Have you ever prepared for something so long that you forgot what it was like to breath? Well, 9,500 feet up in the Ecuadorian Andes, I am not quite sure I have gotten my first deep breath, but I can guarantee that the thin air is no obstacle for finding peace.
For three months, I have scheduled vaccinations, obtained malaria prophylaxis, packed, questioned myself, and anxiously analyzed the progression of Covid-19 variants.
And now I am here.
These past three days, I have felt nothing but relief. Nestled amongst these peaks, I am finally in the place where I will live for the next four months.
Traveling during Covid-19 is stressful, but it is such a privilege.
Nestled amongst these peaks, I am finally in the place where I will live for the next four months.
The beautiful grounds at Airport Garden Hostel in Tababela
However, I am not here to be comfortable. I am here to grow, to speak Spanish, and to learn. Our stay with a host family has unfortunately been cancelled but hostel life has been surprisingly beautiful and relaxing. We will soon move once again, and I am excited for our semester to keep us on our toes as we change where we are staying and leave on excursions.
Without the host family component, immersing into the culture is not as easy, but so far, some courage to speak to strangers and the effort to explore new places has led to incredible experiences. I have seen a Virgin Mary that draws a procession of Ecuadorian Catholics each year. I have been fortunate enough to meet the director of a school and receive a tour. More than anything, I have met generous, friendly people and I cannot wait for what happens next.
Engaging with my Latinx culture has been a perennial challenge for me. For the longest time, I assumed that being Puerto Rican was a burden, or somehow inherently made me less capable. With this assumption, I lost my desire to speak Spanish and as a third generation Puerto Rican, for most of my life I only knew simple commands (and a couple of curse words, but you would never catch me using those around the house).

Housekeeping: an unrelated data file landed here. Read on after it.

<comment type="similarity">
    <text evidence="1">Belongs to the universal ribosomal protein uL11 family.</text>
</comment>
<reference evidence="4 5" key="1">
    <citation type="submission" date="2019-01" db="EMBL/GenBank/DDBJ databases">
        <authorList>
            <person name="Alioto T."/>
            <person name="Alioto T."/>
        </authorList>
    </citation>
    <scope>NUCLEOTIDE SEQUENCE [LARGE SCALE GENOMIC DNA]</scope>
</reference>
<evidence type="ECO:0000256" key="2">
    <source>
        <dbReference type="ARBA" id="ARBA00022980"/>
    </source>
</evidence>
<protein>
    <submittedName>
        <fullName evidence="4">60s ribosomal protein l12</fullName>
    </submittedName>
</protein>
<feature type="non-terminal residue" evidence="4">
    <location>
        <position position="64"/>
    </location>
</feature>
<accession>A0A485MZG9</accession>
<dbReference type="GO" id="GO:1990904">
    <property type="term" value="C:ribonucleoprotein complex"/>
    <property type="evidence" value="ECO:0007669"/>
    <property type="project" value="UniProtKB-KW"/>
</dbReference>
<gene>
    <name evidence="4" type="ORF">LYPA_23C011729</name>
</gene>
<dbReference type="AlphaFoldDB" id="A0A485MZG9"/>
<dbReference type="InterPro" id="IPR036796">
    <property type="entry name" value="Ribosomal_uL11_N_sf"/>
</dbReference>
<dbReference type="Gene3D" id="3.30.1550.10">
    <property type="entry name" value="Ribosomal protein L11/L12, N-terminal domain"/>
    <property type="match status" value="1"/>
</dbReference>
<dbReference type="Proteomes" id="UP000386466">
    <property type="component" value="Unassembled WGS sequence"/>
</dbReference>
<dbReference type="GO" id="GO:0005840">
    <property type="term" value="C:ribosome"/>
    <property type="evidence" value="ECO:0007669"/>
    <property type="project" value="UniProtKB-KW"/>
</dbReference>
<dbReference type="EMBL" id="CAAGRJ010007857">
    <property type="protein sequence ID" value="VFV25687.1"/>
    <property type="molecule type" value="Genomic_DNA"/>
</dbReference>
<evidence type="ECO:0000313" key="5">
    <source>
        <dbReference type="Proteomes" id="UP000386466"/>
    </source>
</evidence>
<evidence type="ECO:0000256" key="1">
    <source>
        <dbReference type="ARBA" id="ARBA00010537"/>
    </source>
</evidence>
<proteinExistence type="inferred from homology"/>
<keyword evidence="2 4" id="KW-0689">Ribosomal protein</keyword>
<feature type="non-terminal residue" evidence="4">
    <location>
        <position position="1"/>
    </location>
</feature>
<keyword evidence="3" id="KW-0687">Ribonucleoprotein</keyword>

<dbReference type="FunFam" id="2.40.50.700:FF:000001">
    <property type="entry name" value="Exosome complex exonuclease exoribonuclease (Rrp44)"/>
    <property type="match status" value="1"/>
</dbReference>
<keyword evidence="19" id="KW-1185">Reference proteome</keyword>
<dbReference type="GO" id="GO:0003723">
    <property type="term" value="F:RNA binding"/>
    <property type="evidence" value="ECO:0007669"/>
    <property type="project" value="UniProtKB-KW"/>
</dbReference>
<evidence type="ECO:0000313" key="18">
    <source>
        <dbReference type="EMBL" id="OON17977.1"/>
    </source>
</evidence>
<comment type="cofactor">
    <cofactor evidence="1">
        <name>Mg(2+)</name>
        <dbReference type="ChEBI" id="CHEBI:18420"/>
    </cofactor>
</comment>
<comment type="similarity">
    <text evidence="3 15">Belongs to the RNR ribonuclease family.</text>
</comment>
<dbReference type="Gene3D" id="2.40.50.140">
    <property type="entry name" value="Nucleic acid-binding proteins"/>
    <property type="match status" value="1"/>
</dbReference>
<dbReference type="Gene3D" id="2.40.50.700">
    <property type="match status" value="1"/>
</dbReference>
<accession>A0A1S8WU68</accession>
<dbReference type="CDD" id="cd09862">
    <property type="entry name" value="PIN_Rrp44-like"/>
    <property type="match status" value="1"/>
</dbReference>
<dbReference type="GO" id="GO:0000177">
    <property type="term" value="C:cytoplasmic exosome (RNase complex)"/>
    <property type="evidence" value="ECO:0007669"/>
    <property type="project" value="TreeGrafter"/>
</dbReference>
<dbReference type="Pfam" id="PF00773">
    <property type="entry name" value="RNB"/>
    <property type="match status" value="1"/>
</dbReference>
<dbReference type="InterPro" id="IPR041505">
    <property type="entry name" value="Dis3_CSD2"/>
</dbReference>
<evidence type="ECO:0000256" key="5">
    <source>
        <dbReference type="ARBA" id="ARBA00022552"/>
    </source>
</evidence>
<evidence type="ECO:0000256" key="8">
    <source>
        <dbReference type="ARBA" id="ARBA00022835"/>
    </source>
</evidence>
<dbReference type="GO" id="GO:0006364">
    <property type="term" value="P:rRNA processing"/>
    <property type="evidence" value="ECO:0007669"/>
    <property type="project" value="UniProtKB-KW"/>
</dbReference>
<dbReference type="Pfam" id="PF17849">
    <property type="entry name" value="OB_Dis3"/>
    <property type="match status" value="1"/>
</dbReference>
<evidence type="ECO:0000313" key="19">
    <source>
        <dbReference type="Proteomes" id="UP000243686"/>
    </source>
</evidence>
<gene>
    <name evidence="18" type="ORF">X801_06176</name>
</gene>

Posing for a photo in Rincon, PR in June 2021
I say all of this because the passion for study abroad came to me when I finally realized the beauty of my own culture and identity through the National Hispanic Institute. Through exploring my own culture, I grew excited to learn about other peoples. In this way, my schooling for the past five years in Spanish has led to this moment. It is now that I embark on a journey which one quarter of my twenty-year life has built to.
the passion for study abroad came to me when I finally realized the beauty of my own culture and identity
My friends and I in Tampa during a National Hispanic Institute Program Excursion in June 2018
Surprisingly, I do not feel so much pressure. Wofford has helped me to find opportunity after opportunity to study abroad, whether in Mexico or Ireland, and I could not feel more prepared for my three months away.
Looking forward, I fully believe the rest of this year will change my life, with the sole requirement that I be present. I am awfully scared of the changes Covid-19 will make to my trip. I am worried that my peers and I may not get along. I am not sure how friendly Ecuadorian cuisine will be to my vegetarian diet. But the chance to travel is such a privilege, especially in 2021 and I am so excited to get going. Next stop… Quito, Ecuador!